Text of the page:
Is wellbeing in the workplace a passing fad or a real challenge for companies?
Let’s not get confused with the different concepts such as the quality of life in the workplace, wellbeing in the workplace and happiness at work. The first is covered by legislation, while the second is a way to boost employee engagement and performance in order to reduce turnover and absenteeism and ensure that employees feel involved in their work. The third concept involves the creation of a new position, the ‘Chief Happiness Officer’, the installation of games and areas for fun in the workplace and goes beyond the scope of a company’s role, which is not to make people happy, but to provide goods or services.
HR departments need to adopt an approach to handle quality of life in the workplace and the overall health of the employees. Such an approach is mainly based on the quality of management, the quality of the work environment (with preventive procedures to avoid hardship factors and stress-related psycho-social risks) and the balance between the personal and the professional – and this in spite of the paradox of hyper-connectivity through digital devices, smartphones, tablets and computers.
What do you think of the issue of the hyper-connected workplace?
We all use connected devices on a daily basis. Gen Ys – also known as Millennials – are used to this. They are the first generation to grow up with the Internet and technology is an integral part of their lives. The Generation Z group is already doing the same. However, it has been found that people from the previous generation (X) have become, or are becoming, addicted to digital technology. We therefore use the term Generation C for ‘Connected’, which does not describe an age group, but rather an addiction to technology. And we will all probably soon be part of Generation C.
We find that ‘hyper-connected’ employees are very demanding; they want to communicate ‘AT AW AD’ (anytime, anywhere, any device) and this goes beyond just their company. Preventing access to the Internet, messaging and social media would be a losing battle for companies. On the contrary, companies need to take advantage of new technology and encourage instant access to information, available 24/7, anywhere, on any device, even personal devices (BYOD = Bring Your Own Device).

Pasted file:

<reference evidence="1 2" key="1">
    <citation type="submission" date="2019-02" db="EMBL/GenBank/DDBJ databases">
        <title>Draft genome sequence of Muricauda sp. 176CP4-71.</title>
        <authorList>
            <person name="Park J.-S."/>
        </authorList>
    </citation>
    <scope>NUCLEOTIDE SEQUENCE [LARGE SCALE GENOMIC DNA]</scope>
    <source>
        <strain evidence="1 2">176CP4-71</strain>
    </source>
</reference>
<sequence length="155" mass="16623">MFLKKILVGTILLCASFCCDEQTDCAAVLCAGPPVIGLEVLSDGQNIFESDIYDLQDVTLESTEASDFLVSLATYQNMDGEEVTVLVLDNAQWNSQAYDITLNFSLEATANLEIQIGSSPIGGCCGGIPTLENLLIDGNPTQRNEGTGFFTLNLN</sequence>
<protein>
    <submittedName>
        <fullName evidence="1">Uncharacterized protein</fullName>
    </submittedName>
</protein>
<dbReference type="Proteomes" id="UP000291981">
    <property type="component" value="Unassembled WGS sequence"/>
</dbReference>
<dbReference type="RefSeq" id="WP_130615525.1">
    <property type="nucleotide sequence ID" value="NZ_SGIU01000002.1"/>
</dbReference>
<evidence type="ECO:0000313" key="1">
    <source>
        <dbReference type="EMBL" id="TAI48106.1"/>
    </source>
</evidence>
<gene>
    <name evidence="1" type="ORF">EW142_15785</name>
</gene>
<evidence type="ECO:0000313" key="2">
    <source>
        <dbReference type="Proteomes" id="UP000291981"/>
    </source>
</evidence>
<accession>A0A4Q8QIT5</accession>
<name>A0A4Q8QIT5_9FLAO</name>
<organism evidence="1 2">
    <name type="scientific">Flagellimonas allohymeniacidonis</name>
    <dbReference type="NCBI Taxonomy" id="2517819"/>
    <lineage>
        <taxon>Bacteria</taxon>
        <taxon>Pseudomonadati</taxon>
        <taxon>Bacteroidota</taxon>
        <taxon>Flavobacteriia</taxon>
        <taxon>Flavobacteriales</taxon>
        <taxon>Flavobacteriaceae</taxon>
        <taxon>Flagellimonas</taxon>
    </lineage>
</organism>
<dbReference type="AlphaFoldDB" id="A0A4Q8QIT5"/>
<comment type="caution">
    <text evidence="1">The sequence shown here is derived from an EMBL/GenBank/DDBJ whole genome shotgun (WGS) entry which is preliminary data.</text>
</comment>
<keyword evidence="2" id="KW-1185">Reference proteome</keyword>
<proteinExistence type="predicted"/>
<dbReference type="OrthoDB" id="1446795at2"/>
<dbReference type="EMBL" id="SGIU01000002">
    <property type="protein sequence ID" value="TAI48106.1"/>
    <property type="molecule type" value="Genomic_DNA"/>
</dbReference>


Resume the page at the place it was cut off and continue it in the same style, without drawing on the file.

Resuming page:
For generation C, the line between personal and professional is blurred. The concepts of ‘working hours’ and ‘workplace’ are being redefined. Companies, and particularly HR departments, must be careful and allow employees times when they can ‘log off’.
What is the impact for a new generation of HR solutions?
The new HR 3.0 generation solution will be a key component to help companies with new work methods used by employees, by ensuring optimum mobility. Using an HR application in a mobile situation is not a bad thing. Employees need to be able to interact with their HR workspace from either a traditional computer in the office or a mobile device, and that includes their own personal devices.
We need to offer them a user experience that is as user-friendly and advanced as their own devices. For example, in their HR workspace, they could access all key information using a solution with ‘responsive design’ that automatically adapts to the display area available. Employees could access a personalized space, that shows them HR e-services, suggestions and alerts that are tailored to their specific needs and that take into account their profiles, preferences and professional situation.
Can digital technologies help improve the quality of life or wellbeing in the workplace?
Many digital platforms have appeared recently that deal with the quality of life or wellbeing in the workplace. These are used, for example, to collect data from employees to adequately assess and manage their quality of life in the workplace.
Employees can express their opinions freely and anonymously, individually or in groups by answering questions on the quality of management or how they feel today. Startups such as Wittyfit, Weview or Octomine are examples. These platforms allow employees to play an active role in wellbeing and the quality of life at work.
There have been many attempts to make things easier for employees with startups such as GeoLocaux (algorithm used to find the best office location based on employees’ transportation) and Never Eat Alone, which allows employees to set up lunches with each other.
The arrival of numerous startups focusing on happiness in the workplace, grouped together in the ‘Lab RH’ association or featuring the ‘HappyTech’ label, are a sign that this market is promising!
How does Sopra HR assist its HR customers?
One of the basics of the new generation of HR 3.0 solutions is to promote interoperability between the traditional HRIS, the employee and manager workspace and innovative solutions from HR startups to deploy innovative uses within an HR ecosystem. Sopra HR anticipates new generations of HR solutions, fosters co-innovation within the HR ecosystem and provides support to its customers to meet the challenges of HR performance and the user experience. Sopra HR helps its customers ensure a successful digital transformation to HR 3.0.